Israeli army appears to change tack on strike that killed Gaza journalists

Al Jazeera journalists Hamza Dahdouh and Mustafa Thuraya were killed in a targeted strike on their car in Khan Younis.

Al Jazeera journalist Wael Dahdouh hugs his daughter and son as they attend the funeral of his son Hamza, also a journalist, after he was killed in an Israeli attack
Al Jazeera journalist Wael Dahdouh at the funeral of his son, Hamza Dahdouh, who was killed in an Israeli strike, at his funeral in Rafah in the southern Gaza Strip, on January 7, 2024 [Mohammed Salem/ Reuters]

The Israeli military has seemingly walked back its justification for targeting a vehicle in Gaza last week, killing two Al Jazeera journalists, United States broadcaster NBC reported.

Hamza Dahdouh, the eldest son of Al Jazeera’s Gaza bureau chief Wael Dahdouh, was killed in an Israeli missile strike on Sunday in Khan Younis, southern Gaza. Journalist Mustafa Thuraya was also killed in the attack, while a third passenger, journalist Hazem Rajab, was seriously injured.

At the time of the attack, the Israeli army said it was targeting a “terrorist” in the vehicle.

It confirmed in a statement that a military aircraft “identified and struck a terrorist who operated an aircraft that posed a threat to (Israeli) troops,” adding that “we are aware of the reports that during the strike, two other suspects who were in the same vehicle as the terrorist were also hit”.

However, when asked if Israel had any proof that a so-called terrorist was present in the car, army spokesperson Daniel Hagari described the incident to NBC as “unfortunate”, and said that an investigation was continuing to determine what happened.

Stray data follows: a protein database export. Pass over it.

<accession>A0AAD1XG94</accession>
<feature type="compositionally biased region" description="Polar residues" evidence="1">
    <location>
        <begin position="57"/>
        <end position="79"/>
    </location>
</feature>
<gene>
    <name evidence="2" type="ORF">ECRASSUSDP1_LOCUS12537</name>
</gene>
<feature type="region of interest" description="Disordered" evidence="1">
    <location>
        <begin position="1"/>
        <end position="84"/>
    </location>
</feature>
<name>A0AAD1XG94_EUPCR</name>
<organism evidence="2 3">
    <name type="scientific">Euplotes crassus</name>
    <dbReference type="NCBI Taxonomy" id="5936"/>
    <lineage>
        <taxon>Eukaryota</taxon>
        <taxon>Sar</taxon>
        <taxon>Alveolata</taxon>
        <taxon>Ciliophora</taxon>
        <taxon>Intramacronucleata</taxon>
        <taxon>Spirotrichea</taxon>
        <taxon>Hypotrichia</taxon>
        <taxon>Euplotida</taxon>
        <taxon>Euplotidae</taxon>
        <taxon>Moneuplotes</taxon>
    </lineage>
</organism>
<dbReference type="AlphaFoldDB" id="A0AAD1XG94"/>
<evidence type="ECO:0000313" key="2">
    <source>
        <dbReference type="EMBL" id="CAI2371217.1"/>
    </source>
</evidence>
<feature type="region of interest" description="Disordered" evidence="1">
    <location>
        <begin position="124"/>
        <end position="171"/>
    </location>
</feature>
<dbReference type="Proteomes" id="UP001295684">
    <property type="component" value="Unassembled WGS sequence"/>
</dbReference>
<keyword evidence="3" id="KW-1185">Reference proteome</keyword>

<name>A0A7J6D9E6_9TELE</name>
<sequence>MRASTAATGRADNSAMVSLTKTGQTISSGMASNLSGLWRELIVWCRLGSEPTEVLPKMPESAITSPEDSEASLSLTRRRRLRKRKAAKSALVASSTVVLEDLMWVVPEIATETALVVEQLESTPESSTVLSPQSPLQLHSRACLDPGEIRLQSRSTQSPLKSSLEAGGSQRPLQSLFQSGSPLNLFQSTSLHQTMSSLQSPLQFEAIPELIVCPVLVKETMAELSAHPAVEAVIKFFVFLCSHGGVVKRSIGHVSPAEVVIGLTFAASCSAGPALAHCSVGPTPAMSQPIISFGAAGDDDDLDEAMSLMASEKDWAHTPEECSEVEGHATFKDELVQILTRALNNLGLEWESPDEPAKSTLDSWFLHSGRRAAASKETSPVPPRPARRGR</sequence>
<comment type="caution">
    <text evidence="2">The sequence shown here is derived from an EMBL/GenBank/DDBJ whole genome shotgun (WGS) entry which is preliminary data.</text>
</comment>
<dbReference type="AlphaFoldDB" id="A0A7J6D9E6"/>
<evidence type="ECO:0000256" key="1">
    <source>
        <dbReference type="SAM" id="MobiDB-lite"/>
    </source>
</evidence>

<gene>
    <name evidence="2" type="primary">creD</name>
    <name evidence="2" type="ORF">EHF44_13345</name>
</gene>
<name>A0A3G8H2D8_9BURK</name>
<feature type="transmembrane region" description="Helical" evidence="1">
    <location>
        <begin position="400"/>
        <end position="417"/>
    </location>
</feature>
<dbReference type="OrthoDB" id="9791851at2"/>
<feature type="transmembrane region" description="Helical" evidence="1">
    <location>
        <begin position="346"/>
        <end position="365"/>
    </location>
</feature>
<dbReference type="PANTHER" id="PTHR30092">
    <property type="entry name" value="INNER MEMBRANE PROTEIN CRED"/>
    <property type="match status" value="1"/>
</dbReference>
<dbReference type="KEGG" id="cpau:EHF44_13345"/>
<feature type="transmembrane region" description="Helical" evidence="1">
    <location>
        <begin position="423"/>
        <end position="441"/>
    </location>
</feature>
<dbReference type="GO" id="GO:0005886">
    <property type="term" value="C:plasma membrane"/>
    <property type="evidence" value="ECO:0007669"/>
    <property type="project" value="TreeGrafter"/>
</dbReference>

“Every journalist who dies, it’s unfortunate,” Hagari told NBC. “We understand they were putting a drone, using a drone. And using a drone in a war zone, it’s a problem. It looks like the terrorists,” adding that Hamas uses drones to collect intel on Israeli forces.

“We will investigate this incident and we will provide the data,” Hagari said.

Calling for an independent investigation into the strike, the Committee to Protect Journalists (CPJ) said: “Israel first said it lethally targeted a car carrying journalists in Gaza because there was a terrorist in the car. Now it says that the use by a journalist of a drone made it ‘look like’ they were terrorists.”

CPJ’s Middle East and North Africa Programme Coordinator Sherif Mansour said: “Targeting of civilians is illegal. Journalists use equipment like cameras and drones for their work. It does not make them terrorists and should certainly not make them targets.”

Al Jazeera correspondents said that the car with the journalists was hit as they were trying to interview civilians displaced by previous bombings.

The Al Jazeera Media Network strongly condemned the attack saying the “assassinations” of Dahdouh and Thuraya reaffirmed the need “to take immediate necessary legal measures against the (Israeli) occupation forces to ensure that there is no impunity”.

In October, Dahdouh’s mother, brother, sister and nephew were killed in an Israeli air raid. His father Wael was injured in a drone attack last month, which killed Al Jazeera journalist and cameraman Samer Abudaqa.

More than 100 journalists have been killed in Gaza since the current conflict broke out on October 7. More journalists have been killed in three months of Israel’s war on Gaza than in all of World War II or the Vietnam War.

CPJ data shows that more journalists were killed in the first 10 weeks of the conflict than have ever been killed in a single country over an entire year.

Source: Al Jazeera